Although the price between renovating and buying property in Old Cagli differs greatly, Grilli says residents are split half and half when it comes to renovating versus buying. It all depends on the economic situation of the individual.

In 200, Italy, like most of Europe, abandoned its traditional currency - in this case the lira - in favor of the Euro. Grilli says the change caused an "economic crisis." About 2,400 lira was equal to one euro, and Grilli claims the change increased prices by 50 percent. As a result, the real estate market has slowed down drastically here in Cagli. After the change in currency, Cagliese were afraid to spend money because the cost of living is very high in Italy. Electricity is much higher than the average in the United States, and for reasons such as these, people only buy a house when it is absolutely necessary. They would rather renovate their house than go and buy a new one.


Renting property in Old Cagli can range anywhere from €300 to €500 per month.

New Cagli has a slightly lower price range but a dramatically different look from Old Cagli. Where Old Cagli is full of historic buildings, New Cagli very much resembles a suburban American town. It is composed mainly of newer houses built over the last 20 years or so and is quiet during the day as most of the residents come to Old Cagli to work in the cafes and other shops. To buy property in New Cagli, Cagliese expect to pay €1000 to €1800 per square meter, slightly less than Old Cagli, but to rent is roughly the same, around €300 to €500 per month.

In the countryside, the process is slightly different. For starters, property in the countryside is sold as a single property as opposed to a price per square meter. Many of the houses in the countryside are very run down, without roofs or without pavement, so the cost to renovate properties such as these would be enormous.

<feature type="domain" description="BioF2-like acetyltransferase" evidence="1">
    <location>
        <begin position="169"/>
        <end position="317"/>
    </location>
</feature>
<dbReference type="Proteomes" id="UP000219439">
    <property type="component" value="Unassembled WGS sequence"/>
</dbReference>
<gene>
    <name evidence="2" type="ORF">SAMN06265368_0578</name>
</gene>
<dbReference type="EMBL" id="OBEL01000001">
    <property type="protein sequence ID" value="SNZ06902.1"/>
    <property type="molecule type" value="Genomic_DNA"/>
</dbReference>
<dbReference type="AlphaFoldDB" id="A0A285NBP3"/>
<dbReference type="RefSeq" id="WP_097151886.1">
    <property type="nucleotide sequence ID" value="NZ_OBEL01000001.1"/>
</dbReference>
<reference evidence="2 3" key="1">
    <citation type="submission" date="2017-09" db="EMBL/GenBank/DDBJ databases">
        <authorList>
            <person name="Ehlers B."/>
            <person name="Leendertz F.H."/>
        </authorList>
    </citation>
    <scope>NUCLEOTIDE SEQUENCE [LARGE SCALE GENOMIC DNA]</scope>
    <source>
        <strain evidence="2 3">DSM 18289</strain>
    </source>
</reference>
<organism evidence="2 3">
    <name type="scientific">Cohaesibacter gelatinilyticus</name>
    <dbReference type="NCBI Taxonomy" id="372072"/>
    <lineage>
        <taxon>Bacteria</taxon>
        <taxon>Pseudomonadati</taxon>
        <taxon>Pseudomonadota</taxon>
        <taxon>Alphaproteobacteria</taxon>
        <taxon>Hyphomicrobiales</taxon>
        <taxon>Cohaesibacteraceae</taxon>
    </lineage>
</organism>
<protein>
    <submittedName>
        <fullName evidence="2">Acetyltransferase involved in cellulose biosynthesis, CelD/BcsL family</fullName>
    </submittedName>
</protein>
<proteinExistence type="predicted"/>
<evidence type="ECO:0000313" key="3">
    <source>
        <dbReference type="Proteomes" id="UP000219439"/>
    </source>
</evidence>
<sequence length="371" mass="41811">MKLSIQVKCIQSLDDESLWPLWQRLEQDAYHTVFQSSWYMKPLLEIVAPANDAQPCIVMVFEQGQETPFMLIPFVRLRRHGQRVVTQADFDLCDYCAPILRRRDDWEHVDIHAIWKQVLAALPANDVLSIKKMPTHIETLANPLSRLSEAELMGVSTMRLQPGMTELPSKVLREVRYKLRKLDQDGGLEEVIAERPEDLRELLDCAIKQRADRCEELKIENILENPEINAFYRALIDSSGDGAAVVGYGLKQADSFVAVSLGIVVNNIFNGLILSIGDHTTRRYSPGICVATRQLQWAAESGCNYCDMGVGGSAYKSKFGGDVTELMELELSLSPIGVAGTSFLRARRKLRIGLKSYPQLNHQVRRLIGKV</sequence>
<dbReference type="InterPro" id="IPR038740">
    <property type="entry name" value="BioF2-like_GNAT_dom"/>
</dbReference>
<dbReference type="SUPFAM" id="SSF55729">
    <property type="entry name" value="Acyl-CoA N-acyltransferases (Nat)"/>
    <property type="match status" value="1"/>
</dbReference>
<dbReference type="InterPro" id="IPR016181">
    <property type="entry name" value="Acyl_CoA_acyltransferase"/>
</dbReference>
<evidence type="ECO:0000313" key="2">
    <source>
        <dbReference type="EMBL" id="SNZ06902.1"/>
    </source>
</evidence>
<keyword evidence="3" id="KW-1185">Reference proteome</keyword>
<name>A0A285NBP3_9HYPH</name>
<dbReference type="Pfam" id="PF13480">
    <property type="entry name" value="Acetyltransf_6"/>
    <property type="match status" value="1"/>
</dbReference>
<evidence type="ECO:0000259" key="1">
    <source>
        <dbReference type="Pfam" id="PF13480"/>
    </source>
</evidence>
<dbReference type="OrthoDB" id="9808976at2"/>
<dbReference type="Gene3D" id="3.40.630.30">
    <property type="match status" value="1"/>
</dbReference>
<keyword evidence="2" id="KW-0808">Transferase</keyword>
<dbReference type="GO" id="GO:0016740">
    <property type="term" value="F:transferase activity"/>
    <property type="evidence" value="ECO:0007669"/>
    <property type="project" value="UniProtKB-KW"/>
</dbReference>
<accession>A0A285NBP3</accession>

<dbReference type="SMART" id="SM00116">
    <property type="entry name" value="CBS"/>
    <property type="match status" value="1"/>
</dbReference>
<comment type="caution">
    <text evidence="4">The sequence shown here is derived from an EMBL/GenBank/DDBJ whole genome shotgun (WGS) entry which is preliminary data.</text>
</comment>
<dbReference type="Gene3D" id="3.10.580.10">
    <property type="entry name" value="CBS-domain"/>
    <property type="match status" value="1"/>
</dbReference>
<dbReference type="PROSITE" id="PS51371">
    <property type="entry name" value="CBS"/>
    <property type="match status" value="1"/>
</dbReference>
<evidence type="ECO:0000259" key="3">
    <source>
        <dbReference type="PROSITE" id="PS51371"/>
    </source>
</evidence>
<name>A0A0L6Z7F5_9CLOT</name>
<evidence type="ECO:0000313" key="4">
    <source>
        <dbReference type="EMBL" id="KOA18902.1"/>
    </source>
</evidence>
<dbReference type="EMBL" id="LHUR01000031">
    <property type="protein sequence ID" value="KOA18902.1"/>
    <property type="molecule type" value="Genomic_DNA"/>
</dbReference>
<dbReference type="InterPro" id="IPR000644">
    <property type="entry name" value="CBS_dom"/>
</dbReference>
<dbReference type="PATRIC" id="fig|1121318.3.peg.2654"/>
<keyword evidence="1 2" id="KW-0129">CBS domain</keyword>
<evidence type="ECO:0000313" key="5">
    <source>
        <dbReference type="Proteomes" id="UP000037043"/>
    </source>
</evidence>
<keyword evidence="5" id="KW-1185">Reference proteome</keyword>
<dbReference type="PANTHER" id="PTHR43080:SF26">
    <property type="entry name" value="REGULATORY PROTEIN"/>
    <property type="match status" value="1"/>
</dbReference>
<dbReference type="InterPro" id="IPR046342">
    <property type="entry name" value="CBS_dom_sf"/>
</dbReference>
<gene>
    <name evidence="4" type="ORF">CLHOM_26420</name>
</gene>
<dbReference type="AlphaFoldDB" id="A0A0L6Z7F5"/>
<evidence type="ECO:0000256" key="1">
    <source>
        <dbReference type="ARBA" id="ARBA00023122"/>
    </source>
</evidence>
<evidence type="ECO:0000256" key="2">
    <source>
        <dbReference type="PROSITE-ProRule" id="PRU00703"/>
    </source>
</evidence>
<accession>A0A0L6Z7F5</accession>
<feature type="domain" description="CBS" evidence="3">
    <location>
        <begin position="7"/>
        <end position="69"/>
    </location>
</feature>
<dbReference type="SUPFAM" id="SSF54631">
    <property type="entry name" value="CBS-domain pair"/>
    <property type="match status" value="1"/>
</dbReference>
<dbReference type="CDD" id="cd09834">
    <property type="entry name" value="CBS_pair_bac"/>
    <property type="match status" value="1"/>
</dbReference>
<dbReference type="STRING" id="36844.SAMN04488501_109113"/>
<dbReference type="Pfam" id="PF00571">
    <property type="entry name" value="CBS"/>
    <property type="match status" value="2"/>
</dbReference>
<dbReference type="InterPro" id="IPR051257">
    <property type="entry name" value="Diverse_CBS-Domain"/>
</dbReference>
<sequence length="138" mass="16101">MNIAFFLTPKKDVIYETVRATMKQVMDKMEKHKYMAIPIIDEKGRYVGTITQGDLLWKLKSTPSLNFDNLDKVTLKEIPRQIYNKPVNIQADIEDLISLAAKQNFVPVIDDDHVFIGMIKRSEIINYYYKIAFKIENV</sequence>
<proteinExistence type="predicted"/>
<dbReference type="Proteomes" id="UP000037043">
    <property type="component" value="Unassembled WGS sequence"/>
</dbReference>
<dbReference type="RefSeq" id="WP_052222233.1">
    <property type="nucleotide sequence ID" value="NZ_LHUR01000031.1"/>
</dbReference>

Grilli says he has never received inquiries from Americans to buy property in Cagli, and only two Americans currently live in the city. But purchasing property here, he says, is no more difficult for Americans than for Italians. With a playful smile on his face, he says the main difference would be converting American dollars to euros.


The south of the Le Marche region has a high concentration of German people, according to Grilli, there are some English, German, and Dutch who own property here in Cagli, but most are Italian. Most people were born and raised here. They will leave to go to school, like he did, but they always come back. The houses stay in the families.

Grilli has many brochures on his work and architecture and engineering in general, but his biggest one is on cheese. Grilli says, "To be a good architect, you have to know good cheese." But don't ask why because his only answer is, "You can't ask why. You just have to understand."

What that means, one may never know, but reading this article is not enough to understand what this beautiful city is like. You can ask why until you are blue in the face, but you have to understand that nothing compares to seeing the real thing.